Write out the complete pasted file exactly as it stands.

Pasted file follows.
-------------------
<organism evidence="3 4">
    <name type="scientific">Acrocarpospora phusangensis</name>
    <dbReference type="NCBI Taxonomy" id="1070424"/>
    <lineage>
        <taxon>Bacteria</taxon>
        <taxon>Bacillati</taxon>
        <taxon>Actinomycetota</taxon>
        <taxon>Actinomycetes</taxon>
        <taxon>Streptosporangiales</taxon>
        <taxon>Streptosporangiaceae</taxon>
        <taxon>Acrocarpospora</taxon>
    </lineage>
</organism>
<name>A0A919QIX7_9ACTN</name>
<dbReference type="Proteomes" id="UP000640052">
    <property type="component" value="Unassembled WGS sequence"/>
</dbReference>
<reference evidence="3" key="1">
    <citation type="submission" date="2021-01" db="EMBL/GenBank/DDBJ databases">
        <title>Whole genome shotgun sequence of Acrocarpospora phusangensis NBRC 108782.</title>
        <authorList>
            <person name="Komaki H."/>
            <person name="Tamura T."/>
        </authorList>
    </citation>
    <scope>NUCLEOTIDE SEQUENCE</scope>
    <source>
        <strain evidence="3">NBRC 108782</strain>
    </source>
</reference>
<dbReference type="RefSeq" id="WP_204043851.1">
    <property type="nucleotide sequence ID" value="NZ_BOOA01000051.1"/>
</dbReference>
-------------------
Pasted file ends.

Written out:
<organism evidence="3 4">
    <name type="scientific">Acrocarpospora phusangensis</name>
    <dbReference type="NCBI Taxonomy" id="1070424"/>
    <lineage>
        <taxon>Bacteria</taxon>
        <taxon>Bacillati</taxon>
        <taxon>Actinomycetota</taxon>
        <taxon>Actinomycetes</taxon>
        <taxon>Streptosporangiales</taxon>
        <taxon>Streptosporangiaceae</taxon>
        <taxon>Acrocarpospora</taxon>
    </lineage>
</organism>
<name>A0A919QIX7_9ACTN</name>
<dbReference type="Proteomes" id="UP000640052">
    <property type="component" value="Unassembled WGS sequence"/>
</dbReference>
<reference evidence="3" key="1">
    <citation type="submission" date="2021-01" db="EMBL/GenBank/DDBJ databases">
        <title>Whole genome shotgun sequence of Acrocarpospora phusangensis NBRC 108782.</title>
        <authorList>
            <person name="Komaki H."/>
            <person name="Tamura T."/>
        </authorList>
    </citation>
    <scope>NUCLEOTIDE SEQUENCE</scope>
    <source>
        <strain evidence="3">NBRC 108782</strain>
    </source>
</reference>
<dbReference type="RefSeq" id="WP_204043851.1">
    <property type="nucleotide sequence ID" value="NZ_BOOA01000051.1"/>
</dbReference>